Cloud Lessons from Industry Leaders

It’s well documented that the public sector currently lags behind the private sector when it comes to cloud adoption. In fact, after leaping forward with OPM’s ‘cloud first’ policy, the federal government has started to slow way down.

This slowdown has been attributed to a number of factors, such as risk aversion and budget constraints. One of the most significant contributing factors is the general sense of confusion or lack of knowledge about cloud. For example, in a recent GovLoop survey, respondents were asked to weigh in on the cloud deployment most appropriate for their agencies. The largest proportion of respondents selected the ‘don’t know’ option (55 percent).

[For more survey results and compelling government cloud case studies, make sure download our latest guide, “Innovations that Matter: How Cloud is Reinventing Government.”]

As a response to this knowledge gap, GovLoop, in partnership with industry partners Akamai, Brocade, DLT Solutions, Red Hat and ViON, recently produced an in-person training event on cloud computing. Click the following links to read recaps of the opening and closing keynotes, as well as government best practices. Below, we’ve also collected a few insights from industry to provide another perspective on cloud computing in the public sector.

Drivers of Cloud Adoption

Ray McCay, Vice President of Solutions & Strategy at ViON, sought to reframe the discussion around cloud computing. “We would like to propose a change to the discussion from, ‘what is cloud,’ to ‘why cloud,” said McCay. In other words, public sector organizations should first focus on the business problems that need to be addressed, then look to identify a solution – cloud or otherwise – that can best address that problem. In this way, we aren’t wringing our hands over the definition of cloud technology. Instead, we’re looking for places where we might be able to adopt a different technological approach.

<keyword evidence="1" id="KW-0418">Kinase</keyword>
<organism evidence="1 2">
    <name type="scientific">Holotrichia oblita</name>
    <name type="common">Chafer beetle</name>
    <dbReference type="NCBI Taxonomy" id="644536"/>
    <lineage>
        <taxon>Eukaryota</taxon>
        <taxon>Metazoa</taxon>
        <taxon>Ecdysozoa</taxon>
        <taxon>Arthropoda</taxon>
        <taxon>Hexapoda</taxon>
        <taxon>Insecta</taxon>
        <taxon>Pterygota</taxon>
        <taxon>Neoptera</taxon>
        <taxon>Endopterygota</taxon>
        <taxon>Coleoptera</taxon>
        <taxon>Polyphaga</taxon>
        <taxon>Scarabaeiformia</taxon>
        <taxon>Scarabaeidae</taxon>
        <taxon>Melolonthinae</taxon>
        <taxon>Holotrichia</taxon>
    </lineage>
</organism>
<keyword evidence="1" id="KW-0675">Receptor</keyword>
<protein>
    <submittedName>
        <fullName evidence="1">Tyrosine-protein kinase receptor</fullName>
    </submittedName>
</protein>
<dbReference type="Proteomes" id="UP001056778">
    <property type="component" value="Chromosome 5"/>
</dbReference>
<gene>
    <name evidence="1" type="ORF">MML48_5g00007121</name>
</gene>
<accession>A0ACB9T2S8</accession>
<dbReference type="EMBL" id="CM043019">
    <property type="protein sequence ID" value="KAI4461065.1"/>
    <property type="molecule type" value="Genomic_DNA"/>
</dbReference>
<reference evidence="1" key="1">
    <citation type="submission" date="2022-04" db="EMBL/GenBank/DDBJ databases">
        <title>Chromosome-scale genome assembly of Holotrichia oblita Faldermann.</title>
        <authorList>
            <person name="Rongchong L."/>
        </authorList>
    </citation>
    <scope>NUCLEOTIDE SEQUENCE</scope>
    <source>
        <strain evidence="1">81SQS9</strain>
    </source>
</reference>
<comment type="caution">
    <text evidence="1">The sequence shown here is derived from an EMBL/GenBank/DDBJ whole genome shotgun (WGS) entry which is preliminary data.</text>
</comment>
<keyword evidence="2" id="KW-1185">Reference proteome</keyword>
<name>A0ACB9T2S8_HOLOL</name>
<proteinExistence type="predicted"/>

McCay identified a number of business challenges currently driving cloud adoption, which also highlighted a few benefits from cloud computing:

  • The need to focus on delivering value to the organization, instead of purchasing, installing and managing IT infrastructure.
  • The need to scale IT resources up and down with business cycles.
  • The need to accelerate the delivery of a fully optimized application environment.
  • The need to reduce the volume of up-front IT costs (i.e., shift from a capital expense to an operating expense model of investment).

The Department of Defense: An Unlikely Cloud Adopter

Bob St. Clair, Senior Manager of the Solutions Architects Team (Department of Defense) at Red Hat, also suggested agencies look to their business needs before choosing a cloud solution. He cited the Department of Defense as a prime example of this approach.

“When you look at the some of the executive leads from the Department of Defense (DoD), they have absolutely embraced public clouds,” said St. Clair. “This may be a little surprising, given the department’s reputation for moving slowly, but they have embraced them wholeheartedly.”

But why? What was the driver? The DoD wasn’t simply enthralled by new technology – they had a confluence of needs. The department was confronting increasing service demands, a shrinking budget, and greater collaboration between different departments – including IT. “They wanted more innovation and wanted to spend less money doing it,” said St. Clair.